Concrete is one of the world’s most versatile construction materials. It’s strong, durable, fire-resistant and can be made to fit any size or shape.
It’s also cheap compared to other building materials. This makes it a popular choice for new homes and commercial structures.
The strength of concrete is a very important factor in the design of any building or structure. It must be strong enough to resist tensile and compressive stresses that are commonly applied to it.
The strength of a concrete mixture is determined by a combination of the properties and proportions of its constituent materials and the degree of hydration that it undergoes during construction. This is measured by testing its compressive strength, which can be expressed in pounds per square inch (psi) or mega pascals (MPa).
Compressive strength is usually specified for structures ranging from 2500 psi (17 MPa) to 4000 psi (28 MPa) and higher. Some applications also require strengths up to and exceeding 10,000 psi (70 MPa).
While compressive strength is the primary measure of concrete strength, other tests such as flexural strength, splitting tensile strength and bond strength are used for evaluating the bonding material between the aggregates and the paste. Although these tests are generally not performed as part of the design phase, they are often necessary to ensure that the bonding materials have the correct strength for the intended application.
Several factors influence the strength of concrete, including its age, rate of loading, method of testing and specimen geometry. The strength of fresh, saturated specimens can be 15 to 20 percent lower than that of dry ones.
Many studies have been conducted over the years to determine how the tested strength of concrete depends on its size and shape, curing and testing conditions and the method used to load it. These methods include electrohydraulic servo systems, pressure-activated piston systems, ballistic pendulum and drop hammer apparatuses.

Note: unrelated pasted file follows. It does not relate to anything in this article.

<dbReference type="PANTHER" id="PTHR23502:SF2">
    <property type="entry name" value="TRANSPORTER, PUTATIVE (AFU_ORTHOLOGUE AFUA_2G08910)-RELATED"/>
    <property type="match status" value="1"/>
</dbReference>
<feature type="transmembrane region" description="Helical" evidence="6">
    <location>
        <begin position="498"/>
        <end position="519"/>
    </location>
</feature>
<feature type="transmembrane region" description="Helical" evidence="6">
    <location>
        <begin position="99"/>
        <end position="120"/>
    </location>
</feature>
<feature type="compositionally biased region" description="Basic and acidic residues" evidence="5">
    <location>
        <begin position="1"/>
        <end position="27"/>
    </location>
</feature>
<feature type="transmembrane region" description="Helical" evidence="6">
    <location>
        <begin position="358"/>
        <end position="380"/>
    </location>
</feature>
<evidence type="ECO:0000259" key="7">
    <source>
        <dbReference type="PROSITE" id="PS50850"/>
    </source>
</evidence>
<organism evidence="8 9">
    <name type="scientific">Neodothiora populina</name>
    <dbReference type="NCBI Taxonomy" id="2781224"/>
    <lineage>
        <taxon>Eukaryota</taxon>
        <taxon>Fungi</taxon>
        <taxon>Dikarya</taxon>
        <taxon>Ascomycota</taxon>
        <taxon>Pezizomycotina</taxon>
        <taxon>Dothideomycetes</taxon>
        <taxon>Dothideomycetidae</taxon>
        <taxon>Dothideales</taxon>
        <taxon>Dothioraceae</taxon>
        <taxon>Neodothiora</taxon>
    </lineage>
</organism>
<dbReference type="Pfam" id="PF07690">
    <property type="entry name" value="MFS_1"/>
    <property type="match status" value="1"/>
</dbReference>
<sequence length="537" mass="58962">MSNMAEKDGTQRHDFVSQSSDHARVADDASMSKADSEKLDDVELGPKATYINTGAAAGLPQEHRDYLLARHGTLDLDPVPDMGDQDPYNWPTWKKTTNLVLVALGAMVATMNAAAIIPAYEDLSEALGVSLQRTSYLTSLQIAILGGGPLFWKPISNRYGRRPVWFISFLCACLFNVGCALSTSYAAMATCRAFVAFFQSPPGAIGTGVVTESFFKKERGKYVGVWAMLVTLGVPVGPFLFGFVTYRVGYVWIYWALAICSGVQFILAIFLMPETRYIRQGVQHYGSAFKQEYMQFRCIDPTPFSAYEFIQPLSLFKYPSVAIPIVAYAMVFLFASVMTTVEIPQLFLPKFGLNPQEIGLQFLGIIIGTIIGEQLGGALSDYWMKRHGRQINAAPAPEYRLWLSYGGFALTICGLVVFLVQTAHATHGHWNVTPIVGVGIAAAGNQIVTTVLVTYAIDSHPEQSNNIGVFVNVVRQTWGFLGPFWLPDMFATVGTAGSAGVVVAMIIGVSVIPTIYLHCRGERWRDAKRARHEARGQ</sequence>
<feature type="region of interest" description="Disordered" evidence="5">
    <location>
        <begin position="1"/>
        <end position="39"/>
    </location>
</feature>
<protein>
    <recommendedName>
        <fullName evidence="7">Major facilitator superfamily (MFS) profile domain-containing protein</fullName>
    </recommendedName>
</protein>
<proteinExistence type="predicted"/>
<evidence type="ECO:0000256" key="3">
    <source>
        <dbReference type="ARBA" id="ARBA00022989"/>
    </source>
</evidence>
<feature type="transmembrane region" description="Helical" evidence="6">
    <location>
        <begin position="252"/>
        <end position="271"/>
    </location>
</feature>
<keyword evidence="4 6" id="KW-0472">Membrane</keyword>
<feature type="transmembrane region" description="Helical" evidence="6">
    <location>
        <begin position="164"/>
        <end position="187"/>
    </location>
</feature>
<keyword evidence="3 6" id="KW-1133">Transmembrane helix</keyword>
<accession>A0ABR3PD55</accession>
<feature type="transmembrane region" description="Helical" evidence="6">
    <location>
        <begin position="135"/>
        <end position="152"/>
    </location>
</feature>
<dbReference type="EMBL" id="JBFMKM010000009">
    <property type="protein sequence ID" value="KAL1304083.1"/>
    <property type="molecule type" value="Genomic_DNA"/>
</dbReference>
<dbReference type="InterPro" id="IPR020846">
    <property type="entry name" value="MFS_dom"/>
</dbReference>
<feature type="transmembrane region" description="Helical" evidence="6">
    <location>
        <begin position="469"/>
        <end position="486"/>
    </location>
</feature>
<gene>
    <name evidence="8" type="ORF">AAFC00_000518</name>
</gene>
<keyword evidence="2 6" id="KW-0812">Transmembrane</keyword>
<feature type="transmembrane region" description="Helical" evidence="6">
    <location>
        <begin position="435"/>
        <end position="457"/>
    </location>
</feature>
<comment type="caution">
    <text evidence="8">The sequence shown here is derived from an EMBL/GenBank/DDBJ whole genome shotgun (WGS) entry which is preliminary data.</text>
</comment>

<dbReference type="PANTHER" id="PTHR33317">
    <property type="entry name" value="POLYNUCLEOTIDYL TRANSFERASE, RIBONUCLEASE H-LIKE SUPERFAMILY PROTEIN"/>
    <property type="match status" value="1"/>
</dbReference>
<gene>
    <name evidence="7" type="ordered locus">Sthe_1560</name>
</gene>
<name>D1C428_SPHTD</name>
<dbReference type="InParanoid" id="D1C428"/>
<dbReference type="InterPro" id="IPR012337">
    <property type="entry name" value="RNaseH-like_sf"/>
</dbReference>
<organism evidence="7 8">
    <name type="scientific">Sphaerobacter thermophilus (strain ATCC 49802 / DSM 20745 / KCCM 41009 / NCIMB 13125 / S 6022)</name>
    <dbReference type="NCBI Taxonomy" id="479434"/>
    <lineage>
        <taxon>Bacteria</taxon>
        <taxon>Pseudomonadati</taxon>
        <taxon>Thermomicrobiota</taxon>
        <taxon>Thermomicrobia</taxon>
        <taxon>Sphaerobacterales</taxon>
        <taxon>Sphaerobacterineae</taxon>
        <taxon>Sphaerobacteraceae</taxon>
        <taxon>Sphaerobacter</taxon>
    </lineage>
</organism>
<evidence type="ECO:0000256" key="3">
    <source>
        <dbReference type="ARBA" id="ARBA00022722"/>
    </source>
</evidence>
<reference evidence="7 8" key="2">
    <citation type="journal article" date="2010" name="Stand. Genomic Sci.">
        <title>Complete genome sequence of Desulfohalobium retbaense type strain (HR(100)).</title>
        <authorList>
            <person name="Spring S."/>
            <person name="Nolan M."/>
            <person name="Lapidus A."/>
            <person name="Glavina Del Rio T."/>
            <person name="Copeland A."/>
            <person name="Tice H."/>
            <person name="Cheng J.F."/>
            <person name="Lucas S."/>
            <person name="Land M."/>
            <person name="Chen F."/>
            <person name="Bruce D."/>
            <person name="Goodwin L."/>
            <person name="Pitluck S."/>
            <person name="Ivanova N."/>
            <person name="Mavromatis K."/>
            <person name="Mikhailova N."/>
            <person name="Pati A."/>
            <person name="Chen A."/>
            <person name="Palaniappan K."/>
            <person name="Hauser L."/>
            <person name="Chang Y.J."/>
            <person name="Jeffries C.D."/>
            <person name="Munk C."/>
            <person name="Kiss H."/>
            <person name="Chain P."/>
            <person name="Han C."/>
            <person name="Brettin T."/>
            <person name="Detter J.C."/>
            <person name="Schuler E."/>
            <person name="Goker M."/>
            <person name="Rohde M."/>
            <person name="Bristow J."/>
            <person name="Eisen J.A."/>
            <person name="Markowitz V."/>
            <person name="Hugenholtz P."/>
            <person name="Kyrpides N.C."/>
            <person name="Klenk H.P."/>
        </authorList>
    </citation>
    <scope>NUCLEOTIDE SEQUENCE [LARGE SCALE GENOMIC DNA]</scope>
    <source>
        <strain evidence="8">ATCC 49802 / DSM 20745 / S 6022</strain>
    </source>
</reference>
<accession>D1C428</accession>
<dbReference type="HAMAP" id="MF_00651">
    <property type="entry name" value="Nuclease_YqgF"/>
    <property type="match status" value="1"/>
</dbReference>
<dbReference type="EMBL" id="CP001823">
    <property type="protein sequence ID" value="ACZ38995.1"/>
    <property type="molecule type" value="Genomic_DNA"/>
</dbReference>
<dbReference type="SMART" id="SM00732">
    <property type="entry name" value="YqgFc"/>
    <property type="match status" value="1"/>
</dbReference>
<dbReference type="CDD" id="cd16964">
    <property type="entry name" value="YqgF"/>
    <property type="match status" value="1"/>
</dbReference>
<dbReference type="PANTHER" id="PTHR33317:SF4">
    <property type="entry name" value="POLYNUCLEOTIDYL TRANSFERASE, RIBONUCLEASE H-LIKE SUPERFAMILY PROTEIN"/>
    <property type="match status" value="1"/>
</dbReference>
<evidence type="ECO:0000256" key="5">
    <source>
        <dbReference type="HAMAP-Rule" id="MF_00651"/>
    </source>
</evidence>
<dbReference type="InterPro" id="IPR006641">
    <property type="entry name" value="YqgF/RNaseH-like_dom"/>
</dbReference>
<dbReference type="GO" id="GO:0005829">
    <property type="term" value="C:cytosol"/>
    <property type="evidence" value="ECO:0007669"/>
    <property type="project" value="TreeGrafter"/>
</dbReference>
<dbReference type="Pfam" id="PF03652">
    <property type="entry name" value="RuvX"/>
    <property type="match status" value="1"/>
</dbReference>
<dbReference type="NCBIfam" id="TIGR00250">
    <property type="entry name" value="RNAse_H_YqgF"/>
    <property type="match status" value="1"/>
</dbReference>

These tests have been successful in determining the relationship between the tested strength of concrete and its other mechanical properties. However, this relationship cannot be directly used to predict the ultimate strength of high strength concrete because it does not take into account the differences in behavior between early strength concretes and high strength concretes due to their different compositions.
The strength of concrete is a key factor in determining the type of foundations, wastewater treatment facilities and super structures that it can be used for. It is also a major factor in determining the longevity of such structures, as it needs to be able to withstand significant tensile and compressive stresses for a long period of time.
Durability is the ability of a concrete to resist weathering action, chemical attack, abrasion and other processes that may result in deterioration. It is achieved by proper design, proportioning, placing, finishing, testing, inspection and curing.
Durable concrete can be used in a wide variety of applications. For example, structures such as dams, lock structures, channel linings, ditches and storm-water structures need durable concrete that can withstand harsh environments and long-term exposure to chemicals and salts.
Concrete is an extremely versatile material, with many unique properties. For instance, it is fireproof and can be molded into almost any shape, making it ideal for use in building construction.
The durability of concrete can be measured by a number of tests, including water absorption, surface absorption and water permeability. However, these tests are only a part of the overall durability test and should be complemented by other more specific measurements, such as those for corrosion inhibitors or the apparent chloride diffusion coefficient.
Increasing the durability of concrete can also help to protect natural resources and reduce waste, as well as the environmental impacts of repair and replacement. For instance, replacing bridges that have not reached their designed service life can have significant environmental and health effects.
For these reasons, durability is an important factor in sustainable construction and one that should be considered at every stage of a project. The primary benefit of durability is that it increases the longevity and performance of a structure, reducing upfront embodied energy impacts, as well as lowering the amount of energy required for maintenance and repairs.